Poverty, it looks the same to me, whether it's West Africa or Central America. It looks like houses cobbled together with anything a person can find, be it scraps of tin or wood, mud bricks or branches. It looks like bare feet covered in dirt, or maybe a pair of too small or too large cast off flip flops or shoes for the lucky ones. It looks like a scruffy plastic bowl with a scoop of rice for a meal, eagerly devoured by a hungry little one. It looks like children having to learn about the harsh cruelties of this world far too soon, far too young. It looks like parents taking any sort of work, doing anything they can, to survive and to provide for their children.
Love, it looks the same to me, all over the world. It looks like little children coming out of their dirt floor shelters, faces washed, hair neatly combed, and hand me down school clothes surprisingly clean and tidy. (It's a wonder how their mamas pull this off, since the clothes are hand washed and hung outside where the wind blows dust and dirt onto the damp clothes they just spent hours washing.) Love, it looks like gathering around your child's little school, and helping strangers from the U.S. paint it and fix it up, because it's your community, it's your child's school, and you care. It's taking a few bites of the lunch these strangers provided for you, and wrapping the rest up in napkins to take home and share with who knows how many other family members. It looks like the body of Christ all over the world serving and loving with their hands and their help and the hope of the simple gospel message that God sent His Son to save us all.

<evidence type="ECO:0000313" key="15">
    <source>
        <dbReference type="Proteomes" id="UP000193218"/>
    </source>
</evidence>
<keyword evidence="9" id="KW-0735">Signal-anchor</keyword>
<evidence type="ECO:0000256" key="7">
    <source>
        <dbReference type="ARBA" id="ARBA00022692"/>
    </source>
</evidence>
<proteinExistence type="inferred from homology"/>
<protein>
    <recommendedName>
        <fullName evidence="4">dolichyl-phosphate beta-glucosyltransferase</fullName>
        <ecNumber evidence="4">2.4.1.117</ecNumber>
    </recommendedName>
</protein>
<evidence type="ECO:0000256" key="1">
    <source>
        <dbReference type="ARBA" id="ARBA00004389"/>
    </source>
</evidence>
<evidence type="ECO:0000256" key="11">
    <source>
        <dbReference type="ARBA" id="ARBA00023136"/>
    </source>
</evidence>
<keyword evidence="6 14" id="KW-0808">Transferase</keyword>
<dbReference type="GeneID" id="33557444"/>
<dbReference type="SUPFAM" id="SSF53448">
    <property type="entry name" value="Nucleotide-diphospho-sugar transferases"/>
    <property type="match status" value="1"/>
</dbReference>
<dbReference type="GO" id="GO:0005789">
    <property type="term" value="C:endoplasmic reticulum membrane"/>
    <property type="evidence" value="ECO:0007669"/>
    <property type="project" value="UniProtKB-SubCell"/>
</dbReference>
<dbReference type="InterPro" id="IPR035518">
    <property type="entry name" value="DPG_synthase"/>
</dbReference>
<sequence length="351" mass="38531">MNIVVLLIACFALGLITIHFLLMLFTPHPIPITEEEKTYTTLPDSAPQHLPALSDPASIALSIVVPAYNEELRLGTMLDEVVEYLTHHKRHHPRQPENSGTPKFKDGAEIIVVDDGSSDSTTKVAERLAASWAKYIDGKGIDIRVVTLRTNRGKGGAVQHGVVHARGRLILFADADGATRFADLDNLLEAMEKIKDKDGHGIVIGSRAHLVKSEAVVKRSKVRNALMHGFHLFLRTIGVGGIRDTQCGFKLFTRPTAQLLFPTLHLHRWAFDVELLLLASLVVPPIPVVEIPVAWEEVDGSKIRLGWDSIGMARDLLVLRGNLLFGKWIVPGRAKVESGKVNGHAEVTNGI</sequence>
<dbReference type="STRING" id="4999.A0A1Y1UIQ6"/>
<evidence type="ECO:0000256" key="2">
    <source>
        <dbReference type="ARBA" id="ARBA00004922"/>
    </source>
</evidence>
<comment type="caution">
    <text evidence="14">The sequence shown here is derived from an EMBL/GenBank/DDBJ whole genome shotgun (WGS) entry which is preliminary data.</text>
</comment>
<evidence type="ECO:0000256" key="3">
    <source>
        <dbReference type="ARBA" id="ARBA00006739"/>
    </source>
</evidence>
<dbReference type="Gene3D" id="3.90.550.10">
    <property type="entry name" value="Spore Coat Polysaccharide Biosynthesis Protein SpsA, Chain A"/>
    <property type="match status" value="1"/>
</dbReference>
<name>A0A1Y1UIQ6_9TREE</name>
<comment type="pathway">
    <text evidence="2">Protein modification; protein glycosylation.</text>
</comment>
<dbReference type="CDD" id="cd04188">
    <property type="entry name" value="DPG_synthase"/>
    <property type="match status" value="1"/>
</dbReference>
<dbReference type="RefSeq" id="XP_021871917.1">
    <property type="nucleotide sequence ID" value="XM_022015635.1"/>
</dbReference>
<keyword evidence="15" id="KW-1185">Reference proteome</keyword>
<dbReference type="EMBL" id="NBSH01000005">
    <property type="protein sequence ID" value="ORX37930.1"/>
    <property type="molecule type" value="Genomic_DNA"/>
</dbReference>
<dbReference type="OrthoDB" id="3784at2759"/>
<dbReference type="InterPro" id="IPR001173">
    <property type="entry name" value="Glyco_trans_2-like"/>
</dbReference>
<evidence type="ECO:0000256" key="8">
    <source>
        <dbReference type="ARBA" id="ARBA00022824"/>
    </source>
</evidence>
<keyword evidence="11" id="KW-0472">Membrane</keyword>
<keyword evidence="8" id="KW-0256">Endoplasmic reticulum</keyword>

After my trip to Nicaragua last week, I wish I could have come home and put real life on pause. I wish I could have taken some time and marinated in and contemplated what God did in me and what God did through me and the team that I went to Nicaragua with. The reality is that my real life didn't stop to allow me to take my own sweet time to process the emotional or spiritual impact of this trip. What I do know is that Forward Edge and it's ministry at Villa Esperanza is the real deal, and is changing the lives of at risk girls. I came home and sponsored one of them. It feels too small of a thing to do, but it's something. You can help, too. Another thing I know is that it was both refreshing and exhausting to go on a mission's trip where my main task wasn't teaching or preaching, but was physical labor. I felt like one of the team doing what the rest of the team was doing, instead of feeling both the separation and the responsibility that the title 'pastor' carries with it. It felt amazing to be able to see a physical representation of our impact, in the completed task of painting and making repairs to the school in the little village of Berlin.
What I do know, is that I want to go again.